AWS Chief Technology Officer Werner Vogels speaking on stage at AWS Summit NYC 2019 Scot Petersen

AWS Summit NYC: Observability, Developer Productivity Highlighted

AWS rolled out a number of tools designed to improve monitoring and developer productivity — including an event bus, container monitoring systems, a cloud developer kit and a Visual Studio toolkit — at its annual AWS Summit in New York.

NEW YORK — Amazon Web Services rolled out new tools and services here yesterday to help developers keep better watch on their cloud applications.

At the company’s AWS Summit, Chief Technology Officer Werner Vogels, stressing that "observability is everything," announced Amazon EventBridge, a new serverless event bus for ingesting and processing data across AWS and Software as a Service (SaaS) applications.

EventBridge has evolved from one of AWS' oldest and most utilized products, CloudWatch. AWS developers have pulled out the CloudWatch Events feature from CloudWatch and beefed it up to become a new "first-class" service on AWS, Vogels said

New features have been added to enable users to ingest events from their own apps as well as third-party SaaS apps from companies like help desk vendors Zendesk and PagerDuty and monitoring providers SignalFx and Datadog, which were announced as EventBridge launch partners.In cloud computing, events are anything that changes the state of an application, including the firing of a Lambda function, a security alert or the logging of a help desk ticket. With EventBridge, developers now have a single integration point for event sources to push data on those events to developers, rather than having to monitor events for each service separately, officials said.

In another area of cloud management, AWS launched CloudWatch Container Insights for Amazon ECS and AWS Fargate, in preview, joining the already announced preview of CloudWatch Container Insights for Amazon Elastic Kubernetes Service (Amazon EKS).

Container Insights provides customers the ability to monitor and troubleshoot container-based applications and microservices. Container Insights collects data and creates reports on operational and performance metrics to enable developers to debug code.

The midsummer AWS Summit is usually a place for Vogels to talk up his favorite subjects, which always includes developer productivity. To tackle that area Vogels announced the availability of the AWS Cloud Developer Kit (CDK) with support for Python and TypeScript.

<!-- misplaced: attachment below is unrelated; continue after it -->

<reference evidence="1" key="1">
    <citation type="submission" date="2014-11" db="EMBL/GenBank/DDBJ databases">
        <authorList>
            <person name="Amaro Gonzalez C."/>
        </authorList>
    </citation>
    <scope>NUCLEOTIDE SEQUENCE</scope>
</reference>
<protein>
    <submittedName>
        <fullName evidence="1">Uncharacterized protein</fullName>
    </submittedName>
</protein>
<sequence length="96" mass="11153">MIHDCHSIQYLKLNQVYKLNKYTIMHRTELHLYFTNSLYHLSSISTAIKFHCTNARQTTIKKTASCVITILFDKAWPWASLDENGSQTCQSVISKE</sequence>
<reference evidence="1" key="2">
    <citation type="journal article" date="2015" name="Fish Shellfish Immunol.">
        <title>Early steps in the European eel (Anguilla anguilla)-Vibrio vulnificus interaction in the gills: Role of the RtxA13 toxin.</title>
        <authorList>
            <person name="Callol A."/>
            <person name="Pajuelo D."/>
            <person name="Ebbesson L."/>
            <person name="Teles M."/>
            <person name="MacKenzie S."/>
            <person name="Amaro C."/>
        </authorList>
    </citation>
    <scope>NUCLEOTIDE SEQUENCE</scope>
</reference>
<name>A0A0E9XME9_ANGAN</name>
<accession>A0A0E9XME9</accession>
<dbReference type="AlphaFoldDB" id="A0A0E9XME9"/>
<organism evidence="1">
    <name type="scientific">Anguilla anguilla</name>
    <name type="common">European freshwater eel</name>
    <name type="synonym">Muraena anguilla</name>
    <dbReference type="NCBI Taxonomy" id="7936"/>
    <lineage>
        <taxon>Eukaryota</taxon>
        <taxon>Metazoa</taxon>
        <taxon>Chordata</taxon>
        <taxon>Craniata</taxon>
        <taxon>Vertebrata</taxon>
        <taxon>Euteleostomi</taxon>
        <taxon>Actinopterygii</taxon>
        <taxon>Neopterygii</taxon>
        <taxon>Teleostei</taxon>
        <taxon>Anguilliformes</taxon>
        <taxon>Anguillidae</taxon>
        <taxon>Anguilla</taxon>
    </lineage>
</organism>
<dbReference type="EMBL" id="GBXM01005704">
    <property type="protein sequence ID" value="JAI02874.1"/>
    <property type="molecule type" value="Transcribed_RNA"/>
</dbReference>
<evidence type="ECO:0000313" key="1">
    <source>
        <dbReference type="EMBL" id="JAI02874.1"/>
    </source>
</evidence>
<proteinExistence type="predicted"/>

The CDK was first announced at AWS re:Invent late last year. It gives developers a place to write code to create and provision cloud resources easily. 

The CDK delivers what Vogels calls "infrastructure as code," which is something several cloud and enterprise vendors are pushing. In this case CDK outputs CloudFormation Templates — also known as "patterns" or reference designs — which call other AWS services to set up the infrastructure needed to run an application.

CDK eliminates the need for developers to code in one language and switch to another one to model the infrastructure, explained Deepak Singh, director of computer services, in an interview.

AWS also dropped the AWS Toolkit for Visual Studio Code, which enables developers who are used to working in Visual Studio write applications to run and debug on the AWS cloud.

Vogels summed up the direction of AWS’ development strategy by pointing to the day when coders just code and AWS takes care of everything else.

"In the future you will only write business logic,” he said, “and really focus on building applications that you can drop anywhere that are secure, highly available and scalable."

Scot Petersen is a technology analyst at Ziff Brothers Investments, a private investment firm. He has an extensive background in the technology field. Prior to joining Ziff Brothers, Scot was the editorial director, Business Applications & Architecture, at TechTarget. Before that, he was the director, Editorial Operations, at Ziff Davis Enterprise. While at Ziff Davis Media, he was a writer and editor at eWEEK. No investment advice is offered in his blog. All duties are disclaimed. Scot works for a private investment firm, which may at any time invest in companies whose products are discussed in this blog, and no disclosure of securities transactions will be made.

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